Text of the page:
I had planned to run on heartrate. Based on my trial last week at the relay, a 162 HR was going to give me an even 7:45 pace, 15 seconds per mile faster than I planned on running even if my HR was fine. I hit mile 1 at 150, but by mile 2 was at 171. I slowed down, expecting that my HR would drop, as it had done last week, but it didn' went up. I ran another 2 miles, still expecting it to go down, as sometimes it spikes for the first few miles...but it didn't. It went up. To 184. By this point, I had found Audrey and we chatted for a few minutes. Her HR was screwy too, and I told her I was just going to wait it out, keep going, and see what would happened. In other words, I was giving myself permission to screw the race plan, knowing fully well it may mean disaster. I mean, really, our words were TRUST and F*CK IT. Totally appropriate. Every single mile that followed averaged 185-195 heartrate..WAY over lactate. Oops.

 But...the miles kept ticking by well under the 8:10 pace I would need to after the other. At mile 10, my hips began to hurt on both sides and I thought I was screwed. But it passed. I had the weirdest feeling running this marathon. It's hard to describe. I felt stronger than I ever have...but also like I was working hard. I kept waiting for that feeling that I had at MDI last year where I just went. I had the same feeling at mile 9 of Eastern States 20 miler last year - suddenly, everything just jived and my body went. I hit the half marathon point in 1:45:50, on pace for a BQ. Miles 14-20 were an out and back. Out and backs are my FAVORITE, as I get easily distracted watching other runners. No surprises here that I picked up the overall pace in these 6 miles from 8:05m/mile to 8:00 m/mile. I spent the first 2 miles searching for Jim and when he ran by me and was going so freaking fast his high 5 stung my hand! Ouch! I knew I wasn't going to see the girls until I turned around, so I started to get a little agitated looking for the turnaround. I started to think about how I felt and again questioned when it was all going to click for me when I saw the mile 17 marker, which was also the turnaround.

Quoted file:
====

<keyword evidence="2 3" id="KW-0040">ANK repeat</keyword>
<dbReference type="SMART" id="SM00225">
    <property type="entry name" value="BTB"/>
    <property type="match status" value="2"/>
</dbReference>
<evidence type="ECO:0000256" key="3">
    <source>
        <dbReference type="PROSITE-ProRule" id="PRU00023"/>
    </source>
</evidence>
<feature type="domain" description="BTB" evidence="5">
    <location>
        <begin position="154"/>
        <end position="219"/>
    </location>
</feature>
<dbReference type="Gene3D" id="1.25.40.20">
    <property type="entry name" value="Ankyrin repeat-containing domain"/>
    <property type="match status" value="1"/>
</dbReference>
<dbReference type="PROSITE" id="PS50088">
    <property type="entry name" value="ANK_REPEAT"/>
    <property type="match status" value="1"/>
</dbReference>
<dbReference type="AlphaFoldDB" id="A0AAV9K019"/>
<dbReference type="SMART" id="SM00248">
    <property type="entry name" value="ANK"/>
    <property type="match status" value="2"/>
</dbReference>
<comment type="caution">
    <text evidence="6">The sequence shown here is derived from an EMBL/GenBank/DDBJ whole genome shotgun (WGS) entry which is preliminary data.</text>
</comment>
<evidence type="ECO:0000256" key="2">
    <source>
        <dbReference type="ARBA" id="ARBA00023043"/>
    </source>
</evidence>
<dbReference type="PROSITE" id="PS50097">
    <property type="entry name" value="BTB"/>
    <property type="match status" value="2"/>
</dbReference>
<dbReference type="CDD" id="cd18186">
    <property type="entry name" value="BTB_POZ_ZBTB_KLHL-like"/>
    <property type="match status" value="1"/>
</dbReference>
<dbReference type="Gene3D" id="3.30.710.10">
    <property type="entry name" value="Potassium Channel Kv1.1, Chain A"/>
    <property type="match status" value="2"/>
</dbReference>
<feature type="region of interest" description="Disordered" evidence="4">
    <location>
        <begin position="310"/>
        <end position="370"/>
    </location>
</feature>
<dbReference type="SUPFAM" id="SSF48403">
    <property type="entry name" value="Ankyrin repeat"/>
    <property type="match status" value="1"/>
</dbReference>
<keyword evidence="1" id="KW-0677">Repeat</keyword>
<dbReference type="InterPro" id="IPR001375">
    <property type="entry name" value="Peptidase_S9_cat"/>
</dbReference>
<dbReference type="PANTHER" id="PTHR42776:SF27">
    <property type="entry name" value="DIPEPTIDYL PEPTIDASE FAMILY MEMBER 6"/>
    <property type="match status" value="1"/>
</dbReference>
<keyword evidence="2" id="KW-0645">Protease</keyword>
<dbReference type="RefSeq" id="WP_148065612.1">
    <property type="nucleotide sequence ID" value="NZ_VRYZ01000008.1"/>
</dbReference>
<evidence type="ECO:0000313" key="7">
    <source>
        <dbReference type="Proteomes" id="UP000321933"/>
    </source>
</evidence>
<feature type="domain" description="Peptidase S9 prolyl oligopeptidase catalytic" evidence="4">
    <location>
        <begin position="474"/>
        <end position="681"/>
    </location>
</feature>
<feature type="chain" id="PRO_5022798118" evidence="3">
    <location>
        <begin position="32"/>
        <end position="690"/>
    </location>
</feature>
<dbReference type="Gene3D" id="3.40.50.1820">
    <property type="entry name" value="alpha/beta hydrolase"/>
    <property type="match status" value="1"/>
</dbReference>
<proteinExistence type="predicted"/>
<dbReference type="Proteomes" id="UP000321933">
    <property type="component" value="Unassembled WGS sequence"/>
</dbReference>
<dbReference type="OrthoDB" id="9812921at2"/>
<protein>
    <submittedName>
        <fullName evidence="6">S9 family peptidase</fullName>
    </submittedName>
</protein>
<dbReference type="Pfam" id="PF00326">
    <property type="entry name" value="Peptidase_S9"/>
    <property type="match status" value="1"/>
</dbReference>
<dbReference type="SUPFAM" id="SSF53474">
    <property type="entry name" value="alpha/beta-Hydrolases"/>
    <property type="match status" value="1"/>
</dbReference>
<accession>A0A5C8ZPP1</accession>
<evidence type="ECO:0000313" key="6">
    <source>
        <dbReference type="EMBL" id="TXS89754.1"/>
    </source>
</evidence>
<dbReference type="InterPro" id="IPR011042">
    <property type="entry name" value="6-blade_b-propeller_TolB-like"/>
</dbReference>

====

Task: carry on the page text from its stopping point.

That's when it hit me. Sudden doom. The voice in my head - "uhhhh are at mile 17...if you haven't felt good up until certainly isn't going to come after mile 17. the best you are going to feel for the next 9 miles. THIS is it..." My sudden dread was counteracted as I realized at the turnaround that I was actually closer to the 3:30 pacer, than the 3:35 pacer. The next 9 miles were an emotional roller coaster. If anyone had been able to hear the thoughts in my head, I'm pretty sure they would have admitted me to a psych ward thinking I was schizophrenic.

I saw all three Sole Sistah's AND Tony within the next 2 miles and grabbed some high 5 power from them. No surprise here that I clocked off a 7:43 and 7:50 mile there. After I saw them, I focused in on the 3:30 pacer. I could tell that I was gradually reeling him in, and just put my mind on doing that, while not going so fast that I blew it up. I caught up with him at mile 21 and asked him if he was on pace. He told me he was a minute ahead and asked me my goal. I said I wanted to BQ and needed a 3:35. He gave me a high 5 and said words that were just what I needed to hear - "Well - you have that in the bag! Congrats! Keep it up!" I knew a lot could still happen in those last few miles...but his words of confidence kept replaying in my head. I stayed with him for a bit, but then got a bit ahead.

At mile 22, my first wave of nausea and dizziness hit.  I knew the next 4 miles were going to be a fight. Enter schizo brain...

Mile 22-23: "Keep positive" "You didn't run 22 miles at this pace to lose it know" "butttt you are probably going to pass out" "PUKE STAY DOWN" "NO stay positive" "remember what Deanne said, you can do this, because you GET to do this" "It's certain, I'm going to barf" "Am I even running straight?" "Be prepared Jamie, this mile is going to read 10 minutes on your watch." "NO STAY POSITIVE DAMNIT"